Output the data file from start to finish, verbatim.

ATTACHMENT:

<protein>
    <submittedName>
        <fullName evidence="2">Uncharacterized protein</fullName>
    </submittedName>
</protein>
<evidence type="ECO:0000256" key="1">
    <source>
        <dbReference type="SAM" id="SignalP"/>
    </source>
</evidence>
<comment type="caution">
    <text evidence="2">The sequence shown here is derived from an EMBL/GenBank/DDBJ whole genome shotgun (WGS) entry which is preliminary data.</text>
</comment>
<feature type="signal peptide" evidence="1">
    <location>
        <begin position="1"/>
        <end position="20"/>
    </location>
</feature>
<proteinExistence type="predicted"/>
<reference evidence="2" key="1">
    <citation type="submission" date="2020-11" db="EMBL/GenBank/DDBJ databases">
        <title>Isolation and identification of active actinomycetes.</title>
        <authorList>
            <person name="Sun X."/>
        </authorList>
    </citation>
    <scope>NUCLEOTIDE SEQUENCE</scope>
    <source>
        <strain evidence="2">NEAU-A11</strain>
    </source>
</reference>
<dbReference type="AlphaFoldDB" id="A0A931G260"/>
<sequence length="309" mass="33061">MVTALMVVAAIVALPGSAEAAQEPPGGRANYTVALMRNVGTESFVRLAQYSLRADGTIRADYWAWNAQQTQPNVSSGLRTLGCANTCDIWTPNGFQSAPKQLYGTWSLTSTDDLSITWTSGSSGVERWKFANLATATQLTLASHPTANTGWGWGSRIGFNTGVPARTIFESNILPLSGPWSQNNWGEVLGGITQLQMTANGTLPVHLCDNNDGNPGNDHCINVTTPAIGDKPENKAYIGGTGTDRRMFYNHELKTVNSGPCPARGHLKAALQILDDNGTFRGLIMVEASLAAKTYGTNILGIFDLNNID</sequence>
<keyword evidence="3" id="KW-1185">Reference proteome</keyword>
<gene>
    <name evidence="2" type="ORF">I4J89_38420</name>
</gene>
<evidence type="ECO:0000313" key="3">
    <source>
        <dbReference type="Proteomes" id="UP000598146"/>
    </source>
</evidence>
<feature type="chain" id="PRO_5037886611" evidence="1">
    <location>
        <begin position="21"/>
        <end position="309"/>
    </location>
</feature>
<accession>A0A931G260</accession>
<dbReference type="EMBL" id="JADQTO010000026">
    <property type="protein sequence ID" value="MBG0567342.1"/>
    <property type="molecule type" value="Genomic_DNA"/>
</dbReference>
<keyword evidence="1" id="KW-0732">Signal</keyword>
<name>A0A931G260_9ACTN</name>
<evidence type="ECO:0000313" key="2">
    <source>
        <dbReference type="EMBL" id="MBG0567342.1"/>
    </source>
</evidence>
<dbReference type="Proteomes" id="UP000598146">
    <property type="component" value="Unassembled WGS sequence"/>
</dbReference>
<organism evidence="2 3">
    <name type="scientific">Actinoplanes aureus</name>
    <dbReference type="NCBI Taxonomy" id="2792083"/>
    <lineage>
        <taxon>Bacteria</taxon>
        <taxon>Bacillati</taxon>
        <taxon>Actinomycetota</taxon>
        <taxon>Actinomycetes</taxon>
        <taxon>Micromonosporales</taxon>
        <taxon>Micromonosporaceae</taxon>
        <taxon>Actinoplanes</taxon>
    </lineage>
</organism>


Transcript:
<protein>
    <submittedName>
        <fullName evidence="2">Uncharacterized protein</fullName>
    </submittedName>
</protein>
<evidence type="ECO:0000256" key="1">
    <source>
        <dbReference type="SAM" id="SignalP"/>
    </source>
</evidence>
<comment type="caution">
    <text evidence="2">The sequence shown here is derived from an EMBL/GenBank/DDBJ whole genome shotgun (WGS) entry which is preliminary data.</text>
</comment>
<feature type="signal peptide" evidence="1">
    <location>
        <begin position="1"/>
        <end position="20"/>
    </location>
</feature>
<proteinExistence type="predicted"/>
<reference evidence="2" key="1">
    <citation type="submission" date="2020-11" db="EMBL/GenBank/DDBJ databases">
        <title>Isolation and identification of active actinomycetes.</title>
        <authorList>
            <person name="Sun X."/>
        </authorList>
    </citation>
    <scope>NUCLEOTIDE SEQUENCE</scope>
    <source>
        <strain evidence="2">NEAU-A11</strain>
    </source>
</reference>
<dbReference type="AlphaFoldDB" id="A0A931G260"/>
<sequence length="309" mass="33061">MVTALMVVAAIVALPGSAEAAQEPPGGRANYTVALMRNVGTESFVRLAQYSLRADGTIRADYWAWNAQQTQPNVSSGLRTLGCANTCDIWTPNGFQSAPKQLYGTWSLTSTDDLSITWTSGSSGVERWKFANLATATQLTLASHPTANTGWGWGSRIGFNTGVPARTIFESNILPLSGPWSQNNWGEVLGGITQLQMTANGTLPVHLCDNNDGNPGNDHCINVTTPAIGDKPENKAYIGGTGTDRRMFYNHELKTVNSGPCPARGHLKAALQILDDNGTFRGLIMVEASLAAKTYGTNILGIFDLNNID</sequence>
<keyword evidence="3" id="KW-1185">Reference proteome</keyword>
<gene>
    <name evidence="2" type="ORF">I4J89_38420</name>
</gene>
<evidence type="ECO:0000313" key="3">
    <source>
        <dbReference type="Proteomes" id="UP000598146"/>
    </source>
</evidence>
<feature type="chain" id="PRO_5037886611" evidence="1">
    <location>
        <begin position="21"/>
        <end position="309"/>
    </location>
</feature>
<accession>A0A931G260</accession>
<dbReference type="EMBL" id="JADQTO010000026">
    <property type="protein sequence ID" value="MBG0567342.1"/>
    <property type="molecule type" value="Genomic_DNA"/>
</dbReference>
<keyword evidence="1" id="KW-0732">Signal</keyword>
<name>A0A931G260_9ACTN</name>
<evidence type="ECO:0000313" key="2">
    <source>
        <dbReference type="EMBL" id="MBG0567342.1"/>
    </source>
</evidence>
<dbReference type="Proteomes" id="UP000598146">
    <property type="component" value="Unassembled WGS sequence"/>
</dbReference>
<organism evidence="2 3">
    <name type="scientific">Actinoplanes aureus</name>
    <dbReference type="NCBI Taxonomy" id="2792083"/>
    <lineage>
        <taxon>Bacteria</taxon>
        <taxon>Bacillati</taxon>
        <taxon>Actinomycetota</taxon>
        <taxon>Actinomycetes</taxon>
        <taxon>Micromonosporales</taxon>
        <taxon>Micromonosporaceae</taxon>
        <taxon>Actinoplanes</taxon>
    </lineage>
</organism>